Now we are in the biggest cinema theatre in Siauliai, which is called Saule. Inside there is masterpiece of stained glasses where the Sun Battle is painted. This battle was very important for us – Lithuanians – for the Teutonic Order was defeated for the first time in Lithuanian history.

Janonis gymnasium
On the other side of the road you can see a gymnasium, the former boy’s grammar-school, given the name of the famous Lithuanian writer Julius Janonis. It is one of the oldest grammar-schools in Northern Lithuania. In 2001 it marked its 150th anniversary. The Swedish language is also taught here.

Didzvario gymnasium
Between 1846 and 1857, it was a private parish-owned girl’s school with a private girls’ boarding house: at first, there were three forms, then four. In 1947 the buildings of the girls’ grammar school was rebuilt. At a later time, when separate schools for boys and girls were joined, the grammar school became Secondary School No. 5, then Didzvaris Secondary School and finally Didzvaris Gymnasium. In 1994, the grammar school celebrated the centenary of its foundation. The Swedish language is also taught here.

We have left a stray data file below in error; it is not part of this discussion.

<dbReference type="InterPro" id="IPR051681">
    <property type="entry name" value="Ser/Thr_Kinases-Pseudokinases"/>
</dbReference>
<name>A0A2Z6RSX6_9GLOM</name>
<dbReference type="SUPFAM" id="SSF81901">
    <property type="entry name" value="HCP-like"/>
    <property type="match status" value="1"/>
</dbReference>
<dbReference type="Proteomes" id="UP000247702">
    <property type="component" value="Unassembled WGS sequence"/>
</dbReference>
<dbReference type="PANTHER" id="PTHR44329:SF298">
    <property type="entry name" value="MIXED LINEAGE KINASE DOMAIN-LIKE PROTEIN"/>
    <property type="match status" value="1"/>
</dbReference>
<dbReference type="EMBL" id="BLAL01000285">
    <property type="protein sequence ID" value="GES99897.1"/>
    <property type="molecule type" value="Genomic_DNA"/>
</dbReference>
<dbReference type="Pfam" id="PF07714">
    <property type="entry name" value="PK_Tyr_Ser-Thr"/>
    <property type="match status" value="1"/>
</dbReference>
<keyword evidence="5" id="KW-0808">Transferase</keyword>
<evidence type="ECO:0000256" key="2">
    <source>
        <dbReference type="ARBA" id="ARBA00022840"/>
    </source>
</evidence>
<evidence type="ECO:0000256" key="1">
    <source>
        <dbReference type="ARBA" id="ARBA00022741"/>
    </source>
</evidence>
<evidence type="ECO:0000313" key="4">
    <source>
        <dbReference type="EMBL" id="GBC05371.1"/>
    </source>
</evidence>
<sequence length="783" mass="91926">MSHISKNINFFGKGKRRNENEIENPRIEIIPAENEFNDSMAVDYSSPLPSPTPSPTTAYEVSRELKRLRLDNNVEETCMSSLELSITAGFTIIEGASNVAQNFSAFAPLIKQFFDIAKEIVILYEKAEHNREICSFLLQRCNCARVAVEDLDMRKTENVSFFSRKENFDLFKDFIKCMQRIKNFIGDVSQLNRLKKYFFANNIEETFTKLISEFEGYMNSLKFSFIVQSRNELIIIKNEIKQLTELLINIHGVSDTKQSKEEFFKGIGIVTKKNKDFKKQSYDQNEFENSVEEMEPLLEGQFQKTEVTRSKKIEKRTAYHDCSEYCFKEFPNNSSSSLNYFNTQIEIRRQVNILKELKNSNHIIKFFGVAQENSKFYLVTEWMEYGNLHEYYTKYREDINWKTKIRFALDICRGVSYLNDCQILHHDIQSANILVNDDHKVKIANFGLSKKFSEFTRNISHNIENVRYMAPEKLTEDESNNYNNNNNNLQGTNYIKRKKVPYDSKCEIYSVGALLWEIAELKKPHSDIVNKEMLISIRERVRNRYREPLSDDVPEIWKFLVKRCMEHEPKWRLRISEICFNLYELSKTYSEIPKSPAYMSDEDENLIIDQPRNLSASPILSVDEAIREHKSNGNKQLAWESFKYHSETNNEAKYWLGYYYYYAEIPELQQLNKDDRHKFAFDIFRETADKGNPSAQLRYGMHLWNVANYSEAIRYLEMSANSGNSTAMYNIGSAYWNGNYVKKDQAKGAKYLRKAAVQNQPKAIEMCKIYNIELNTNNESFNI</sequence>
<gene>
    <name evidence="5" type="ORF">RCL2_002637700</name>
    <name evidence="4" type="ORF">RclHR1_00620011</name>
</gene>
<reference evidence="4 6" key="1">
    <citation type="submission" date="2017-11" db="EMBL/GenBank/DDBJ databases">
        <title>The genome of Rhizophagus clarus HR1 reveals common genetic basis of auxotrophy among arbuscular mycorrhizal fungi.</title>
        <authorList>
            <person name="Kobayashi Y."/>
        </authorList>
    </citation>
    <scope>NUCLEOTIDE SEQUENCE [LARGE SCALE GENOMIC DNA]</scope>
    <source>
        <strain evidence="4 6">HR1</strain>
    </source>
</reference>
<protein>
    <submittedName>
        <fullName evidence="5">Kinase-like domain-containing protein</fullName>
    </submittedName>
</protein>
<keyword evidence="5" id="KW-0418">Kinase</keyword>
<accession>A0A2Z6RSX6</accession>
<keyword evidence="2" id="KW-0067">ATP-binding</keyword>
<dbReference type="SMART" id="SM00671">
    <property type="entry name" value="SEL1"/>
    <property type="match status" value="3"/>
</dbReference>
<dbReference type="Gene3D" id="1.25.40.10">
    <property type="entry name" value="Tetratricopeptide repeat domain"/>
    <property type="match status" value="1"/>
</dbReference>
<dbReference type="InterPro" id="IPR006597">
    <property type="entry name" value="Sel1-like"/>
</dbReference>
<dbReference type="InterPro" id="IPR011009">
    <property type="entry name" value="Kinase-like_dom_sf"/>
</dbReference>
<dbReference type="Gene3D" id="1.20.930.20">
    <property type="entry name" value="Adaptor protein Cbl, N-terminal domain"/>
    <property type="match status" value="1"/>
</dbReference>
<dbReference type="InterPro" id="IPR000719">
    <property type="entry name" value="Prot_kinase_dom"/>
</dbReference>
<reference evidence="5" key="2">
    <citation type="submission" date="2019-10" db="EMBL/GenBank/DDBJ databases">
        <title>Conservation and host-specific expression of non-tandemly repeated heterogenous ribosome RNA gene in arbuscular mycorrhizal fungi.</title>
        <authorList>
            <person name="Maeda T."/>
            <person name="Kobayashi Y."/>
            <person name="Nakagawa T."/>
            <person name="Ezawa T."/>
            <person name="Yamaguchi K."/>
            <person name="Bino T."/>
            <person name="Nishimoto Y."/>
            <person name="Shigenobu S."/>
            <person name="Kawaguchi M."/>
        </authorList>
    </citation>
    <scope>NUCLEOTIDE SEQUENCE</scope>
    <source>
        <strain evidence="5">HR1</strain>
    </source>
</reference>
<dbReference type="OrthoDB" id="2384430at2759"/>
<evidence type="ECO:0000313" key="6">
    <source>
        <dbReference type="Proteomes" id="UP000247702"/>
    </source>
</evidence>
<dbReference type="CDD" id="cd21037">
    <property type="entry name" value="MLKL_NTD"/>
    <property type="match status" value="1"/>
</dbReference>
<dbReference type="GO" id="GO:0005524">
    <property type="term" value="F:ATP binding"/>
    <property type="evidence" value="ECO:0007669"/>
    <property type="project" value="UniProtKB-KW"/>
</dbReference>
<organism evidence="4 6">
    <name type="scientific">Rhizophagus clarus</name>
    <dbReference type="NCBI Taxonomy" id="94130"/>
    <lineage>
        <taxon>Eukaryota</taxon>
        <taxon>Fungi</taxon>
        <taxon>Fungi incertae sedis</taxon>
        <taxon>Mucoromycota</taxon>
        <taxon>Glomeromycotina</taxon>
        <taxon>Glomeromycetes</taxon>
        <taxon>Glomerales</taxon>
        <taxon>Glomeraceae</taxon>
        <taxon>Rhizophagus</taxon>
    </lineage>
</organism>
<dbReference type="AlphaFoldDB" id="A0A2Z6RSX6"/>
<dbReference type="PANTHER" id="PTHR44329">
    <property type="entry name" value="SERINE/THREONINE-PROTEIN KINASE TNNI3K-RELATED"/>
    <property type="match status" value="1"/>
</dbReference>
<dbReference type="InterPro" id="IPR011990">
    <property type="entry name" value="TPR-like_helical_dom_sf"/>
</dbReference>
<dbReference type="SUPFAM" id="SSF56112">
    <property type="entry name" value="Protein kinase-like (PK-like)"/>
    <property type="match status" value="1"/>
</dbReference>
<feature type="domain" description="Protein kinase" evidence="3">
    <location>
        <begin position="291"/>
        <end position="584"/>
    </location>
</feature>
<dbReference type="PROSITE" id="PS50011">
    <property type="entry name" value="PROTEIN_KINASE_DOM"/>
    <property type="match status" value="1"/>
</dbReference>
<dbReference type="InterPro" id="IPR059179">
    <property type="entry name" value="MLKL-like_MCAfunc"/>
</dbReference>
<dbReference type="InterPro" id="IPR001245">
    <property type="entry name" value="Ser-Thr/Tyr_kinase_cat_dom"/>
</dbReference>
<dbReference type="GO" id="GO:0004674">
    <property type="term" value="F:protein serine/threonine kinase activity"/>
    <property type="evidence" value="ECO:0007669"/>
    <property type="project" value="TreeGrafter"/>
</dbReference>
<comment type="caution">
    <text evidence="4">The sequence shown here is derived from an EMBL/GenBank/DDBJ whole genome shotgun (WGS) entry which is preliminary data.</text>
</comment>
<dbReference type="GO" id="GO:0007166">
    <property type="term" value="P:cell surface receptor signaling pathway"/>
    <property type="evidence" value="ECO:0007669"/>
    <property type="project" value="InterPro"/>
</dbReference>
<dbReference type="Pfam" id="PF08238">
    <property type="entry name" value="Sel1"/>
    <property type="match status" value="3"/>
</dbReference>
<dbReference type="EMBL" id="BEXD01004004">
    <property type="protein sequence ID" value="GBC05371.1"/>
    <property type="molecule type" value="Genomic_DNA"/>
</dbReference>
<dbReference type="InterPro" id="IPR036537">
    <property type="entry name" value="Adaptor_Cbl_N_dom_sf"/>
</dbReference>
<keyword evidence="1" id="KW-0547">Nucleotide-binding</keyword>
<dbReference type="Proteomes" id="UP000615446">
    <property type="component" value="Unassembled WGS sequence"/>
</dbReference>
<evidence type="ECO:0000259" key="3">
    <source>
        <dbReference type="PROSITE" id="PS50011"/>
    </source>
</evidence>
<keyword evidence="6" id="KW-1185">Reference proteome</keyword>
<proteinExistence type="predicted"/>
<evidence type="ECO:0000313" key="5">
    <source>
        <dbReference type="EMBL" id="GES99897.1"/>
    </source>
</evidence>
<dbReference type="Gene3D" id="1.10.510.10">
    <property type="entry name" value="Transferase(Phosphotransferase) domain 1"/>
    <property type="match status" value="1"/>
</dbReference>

Rebels’ (Sukileliu) hill
The rebel’s hill is situated next to the central market place. It is a witness to the historic events of 1863 when Lithuanian nation was under the oppression of czarist Russian and Lithuanian peasants rose in revolt against bondage. 11 rebels were buried here and in 1935 one of the largest monuments to the participants of the rebellion of 1863 was erected.

Sculpture Three Trolls and Chestnut Trees’ (Kastonu) Alley